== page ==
We finished our Ted talk last week… personally, I was not very satisfied with our performance. If I were to peer evaluate our presentation, I would probably highlight the point “Not enough practice, please rehearse more.”
Then this leaves me in wonder – we started early, we worked hard, we had frequent group meetings, we finished on time, and everyone was given almost a week to practice. Why didn’t the presentation go well as expected?
Let’s break this down by layers and debug the root cause in order to efficiently solve it:
Layer one: nervousness
Typically, when a team doesn’t perform well, it is most likely because members are nervous to the point they couldn’t speak or they forget what they are going to say. “It was a lot of pressure. We went up and our brains just went blank.” – the most innocent yet true explanation. Practice makes perfect. However, as Math students, we didn’t have much chance to do presentations in front of a huge crowd of people. Obviously, we didn’t have much experience and were not comfortable delivering speeches.
Layer two: low confidence in writing
Another reason for being nervous other than lack of experience is the lack of confidence in writing. When presenting, everyone fears that the arguments were off topic, fears that the points weren’t strong enough to support the thesis, fears that there might be embarrassing grammar errors. All these concerns stack up and finally take revenge by making presenters blank out during the presentation – we care too much about messing up that we are not focusing on what we are supposed to focus on and then mess up.
Then you are going to ask: if you forget what you were about to say, can’t you make something up and keep talking? So that at least, you can avoid the awkward silence. Well, here comes the last layer.
Layer three: Native language
Many can’t come up with anything because they don’t know what to say to ease the awkwardness. Moreover, there could be a chance that they make the situation even worse. The reason for this is because they are not experts at manipulating the English language in such way that it would solve the problem.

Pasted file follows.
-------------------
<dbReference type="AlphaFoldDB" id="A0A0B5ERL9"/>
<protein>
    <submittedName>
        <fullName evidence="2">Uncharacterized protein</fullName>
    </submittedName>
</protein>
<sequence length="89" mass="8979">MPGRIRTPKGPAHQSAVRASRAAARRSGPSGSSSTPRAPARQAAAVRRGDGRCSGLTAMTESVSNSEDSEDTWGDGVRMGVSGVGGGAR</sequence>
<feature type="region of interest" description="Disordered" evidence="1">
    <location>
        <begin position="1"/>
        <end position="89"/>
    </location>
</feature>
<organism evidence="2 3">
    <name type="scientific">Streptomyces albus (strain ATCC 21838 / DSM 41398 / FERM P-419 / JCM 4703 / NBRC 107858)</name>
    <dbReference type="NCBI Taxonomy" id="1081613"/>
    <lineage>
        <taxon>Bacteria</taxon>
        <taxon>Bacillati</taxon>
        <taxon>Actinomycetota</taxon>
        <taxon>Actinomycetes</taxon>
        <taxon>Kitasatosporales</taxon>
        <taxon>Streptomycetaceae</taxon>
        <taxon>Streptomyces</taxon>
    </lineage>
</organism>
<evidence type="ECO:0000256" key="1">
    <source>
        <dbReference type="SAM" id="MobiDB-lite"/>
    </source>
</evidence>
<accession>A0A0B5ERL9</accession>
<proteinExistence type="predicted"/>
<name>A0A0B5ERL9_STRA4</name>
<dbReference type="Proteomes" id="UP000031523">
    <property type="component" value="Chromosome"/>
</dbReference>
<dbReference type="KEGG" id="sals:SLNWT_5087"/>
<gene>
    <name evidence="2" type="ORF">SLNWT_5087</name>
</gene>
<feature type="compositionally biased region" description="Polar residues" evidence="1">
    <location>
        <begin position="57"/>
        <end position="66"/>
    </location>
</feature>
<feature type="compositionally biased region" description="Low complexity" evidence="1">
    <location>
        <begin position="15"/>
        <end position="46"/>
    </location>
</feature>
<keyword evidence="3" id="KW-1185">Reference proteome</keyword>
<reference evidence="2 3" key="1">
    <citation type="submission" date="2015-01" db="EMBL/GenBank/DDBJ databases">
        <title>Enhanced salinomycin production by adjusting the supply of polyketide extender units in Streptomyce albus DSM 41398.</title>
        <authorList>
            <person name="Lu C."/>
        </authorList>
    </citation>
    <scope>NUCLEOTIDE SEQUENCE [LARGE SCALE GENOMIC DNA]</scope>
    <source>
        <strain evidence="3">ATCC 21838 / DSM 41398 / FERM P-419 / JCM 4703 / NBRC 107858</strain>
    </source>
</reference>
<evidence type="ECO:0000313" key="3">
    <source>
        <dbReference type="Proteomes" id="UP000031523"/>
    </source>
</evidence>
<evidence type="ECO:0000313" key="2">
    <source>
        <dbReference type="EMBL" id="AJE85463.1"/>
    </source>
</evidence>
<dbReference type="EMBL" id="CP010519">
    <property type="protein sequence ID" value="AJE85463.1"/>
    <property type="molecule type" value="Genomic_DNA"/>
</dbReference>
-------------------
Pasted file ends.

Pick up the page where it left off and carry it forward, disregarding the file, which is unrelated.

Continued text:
“Can’t you move on to the next part and come back once you remember it?” Haha… might not be as easy as thought. Many Asian students tend to forget everything. Why? Because of the different cultures between North American countries and Asian countries.
In Asia, starting from a young age, kids were told to memorize paragraphs. “Once you memorize enough, you will turn others’ work into your own language. Thus you can develop your style and are able to write masterpieces.” is the answer students got when they questioned about this learning style. So Asian students started to memorize instead of trying to make sense of a paragraph. The drawback is pretty significant: once forget about one part, the entire flow stopped and the rest would also be forgotten.
Moreover, the learning style doesn’t really apply to purely arguments-supported persuasive essays or reports. It’s more suitable for emotional or poetic pieces. When comes to fact-based argumentative presentations, Asian students are self-aware of their problems in writing, which would make them nervous on the stage when presenting. When they are nervous, they wouldn’t be able to recall what they memorized and then mess up. The simple butterfly effect.
So now we can conclude that when one fails to acquire the language, it impacts their writing and oral language skills. Just like my English professor Sara said, one can’t speak well without writing well. So, the first step of improving oral communication skill is to improve English, which is the reason I choose this course. ( ▀ ͜͞ʖ▀)
(Language Barriers to Communication talks about how language affects communication, read more if you want to learn about how to overcome communication barriers.)